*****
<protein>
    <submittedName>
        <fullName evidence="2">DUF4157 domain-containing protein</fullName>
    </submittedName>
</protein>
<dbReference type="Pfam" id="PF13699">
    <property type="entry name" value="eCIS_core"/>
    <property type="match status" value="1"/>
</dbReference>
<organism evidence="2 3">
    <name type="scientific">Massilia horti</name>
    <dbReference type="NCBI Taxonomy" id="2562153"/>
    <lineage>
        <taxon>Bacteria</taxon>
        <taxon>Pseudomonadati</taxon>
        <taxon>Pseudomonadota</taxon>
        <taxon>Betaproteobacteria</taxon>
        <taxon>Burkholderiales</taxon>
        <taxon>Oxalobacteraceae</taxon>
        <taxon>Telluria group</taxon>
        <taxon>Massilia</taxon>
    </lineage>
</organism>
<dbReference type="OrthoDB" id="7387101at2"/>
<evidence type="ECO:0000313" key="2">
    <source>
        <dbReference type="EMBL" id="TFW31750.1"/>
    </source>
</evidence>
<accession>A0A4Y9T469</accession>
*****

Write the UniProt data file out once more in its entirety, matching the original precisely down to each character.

<protein>
    <submittedName>
        <fullName evidence="2">DUF4157 domain-containing protein</fullName>
    </submittedName>
</protein>
<dbReference type="Pfam" id="PF13699">
    <property type="entry name" value="eCIS_core"/>
    <property type="match status" value="1"/>
</dbReference>
<organism evidence="2 3">
    <name type="scientific">Massilia horti</name>
    <dbReference type="NCBI Taxonomy" id="2562153"/>
    <lineage>
        <taxon>Bacteria</taxon>
        <taxon>Pseudomonadati</taxon>
        <taxon>Pseudomonadota</taxon>
        <taxon>Betaproteobacteria</taxon>
        <taxon>Burkholderiales</taxon>
        <taxon>Oxalobacteraceae</taxon>
        <taxon>Telluria group</taxon>
        <taxon>Massilia</taxon>
    </lineage>
</organism>
<dbReference type="OrthoDB" id="7387101at2"/>
<evidence type="ECO:0000313" key="2">
    <source>
        <dbReference type="EMBL" id="TFW31750.1"/>
    </source>
</evidence>
<accession>A0A4Y9T469</accession>